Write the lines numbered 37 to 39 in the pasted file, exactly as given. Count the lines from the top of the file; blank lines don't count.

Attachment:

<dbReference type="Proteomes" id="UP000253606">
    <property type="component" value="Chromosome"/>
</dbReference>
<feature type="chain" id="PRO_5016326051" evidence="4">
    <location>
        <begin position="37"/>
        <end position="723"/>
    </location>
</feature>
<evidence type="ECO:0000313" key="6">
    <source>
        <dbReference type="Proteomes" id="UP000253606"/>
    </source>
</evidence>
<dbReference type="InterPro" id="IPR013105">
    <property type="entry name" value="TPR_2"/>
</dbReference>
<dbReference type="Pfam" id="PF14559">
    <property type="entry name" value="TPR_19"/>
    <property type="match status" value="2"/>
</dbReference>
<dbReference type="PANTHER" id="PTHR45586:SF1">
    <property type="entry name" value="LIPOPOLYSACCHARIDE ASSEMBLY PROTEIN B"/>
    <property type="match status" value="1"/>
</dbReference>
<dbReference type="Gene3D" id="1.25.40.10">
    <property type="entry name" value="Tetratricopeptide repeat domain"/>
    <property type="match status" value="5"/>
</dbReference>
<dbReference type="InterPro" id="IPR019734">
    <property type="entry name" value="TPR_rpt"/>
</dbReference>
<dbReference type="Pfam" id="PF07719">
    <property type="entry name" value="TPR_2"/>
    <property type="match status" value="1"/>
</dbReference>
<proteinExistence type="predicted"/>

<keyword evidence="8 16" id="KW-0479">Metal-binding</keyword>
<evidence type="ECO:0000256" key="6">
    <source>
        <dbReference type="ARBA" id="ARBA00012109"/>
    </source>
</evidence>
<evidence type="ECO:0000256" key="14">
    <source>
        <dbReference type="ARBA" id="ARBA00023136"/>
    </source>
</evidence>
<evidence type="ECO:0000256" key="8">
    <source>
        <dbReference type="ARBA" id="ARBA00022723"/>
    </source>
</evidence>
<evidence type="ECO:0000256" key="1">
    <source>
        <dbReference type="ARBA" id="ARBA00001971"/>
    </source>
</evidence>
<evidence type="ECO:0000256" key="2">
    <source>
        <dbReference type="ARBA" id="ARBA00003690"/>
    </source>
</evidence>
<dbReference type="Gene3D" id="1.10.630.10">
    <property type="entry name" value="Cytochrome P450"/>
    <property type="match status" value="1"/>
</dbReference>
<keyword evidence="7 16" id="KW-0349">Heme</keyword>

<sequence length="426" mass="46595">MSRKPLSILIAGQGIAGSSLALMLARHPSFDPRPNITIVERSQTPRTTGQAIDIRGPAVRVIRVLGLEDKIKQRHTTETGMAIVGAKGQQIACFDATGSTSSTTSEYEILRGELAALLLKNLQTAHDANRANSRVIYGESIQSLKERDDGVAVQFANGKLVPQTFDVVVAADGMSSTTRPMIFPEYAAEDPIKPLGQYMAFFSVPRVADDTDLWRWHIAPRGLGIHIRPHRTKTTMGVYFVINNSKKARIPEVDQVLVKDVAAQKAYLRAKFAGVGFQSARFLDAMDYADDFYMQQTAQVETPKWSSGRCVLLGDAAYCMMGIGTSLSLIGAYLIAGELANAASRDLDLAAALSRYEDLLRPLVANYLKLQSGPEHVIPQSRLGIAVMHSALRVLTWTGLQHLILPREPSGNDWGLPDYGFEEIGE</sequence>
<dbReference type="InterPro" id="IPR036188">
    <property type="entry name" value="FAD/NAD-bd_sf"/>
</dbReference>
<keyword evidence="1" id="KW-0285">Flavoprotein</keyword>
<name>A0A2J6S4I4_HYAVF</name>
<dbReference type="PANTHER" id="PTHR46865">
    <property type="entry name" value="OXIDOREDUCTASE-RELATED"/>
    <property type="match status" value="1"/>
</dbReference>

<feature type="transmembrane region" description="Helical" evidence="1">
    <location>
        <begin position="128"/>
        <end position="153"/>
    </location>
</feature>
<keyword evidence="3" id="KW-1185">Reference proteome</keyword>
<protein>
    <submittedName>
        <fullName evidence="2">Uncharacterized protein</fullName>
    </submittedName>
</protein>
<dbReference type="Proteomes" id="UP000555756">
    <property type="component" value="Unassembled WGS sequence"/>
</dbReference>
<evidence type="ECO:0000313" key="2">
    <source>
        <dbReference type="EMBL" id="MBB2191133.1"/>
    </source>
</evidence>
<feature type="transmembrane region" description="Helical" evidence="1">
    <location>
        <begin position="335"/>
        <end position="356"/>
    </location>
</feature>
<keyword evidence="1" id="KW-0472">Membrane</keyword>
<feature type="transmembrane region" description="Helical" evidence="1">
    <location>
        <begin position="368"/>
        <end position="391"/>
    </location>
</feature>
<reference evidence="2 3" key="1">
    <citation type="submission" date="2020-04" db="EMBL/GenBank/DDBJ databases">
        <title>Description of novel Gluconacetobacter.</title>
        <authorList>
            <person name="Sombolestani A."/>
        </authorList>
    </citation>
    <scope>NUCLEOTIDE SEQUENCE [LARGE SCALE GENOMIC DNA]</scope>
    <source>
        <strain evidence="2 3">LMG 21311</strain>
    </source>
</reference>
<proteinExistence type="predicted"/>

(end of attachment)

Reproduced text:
<proteinExistence type="predicted"/>

<keyword evidence="8 16" id="KW-0479">Metal-binding</keyword>
<evidence type="ECO:0000256" key="6">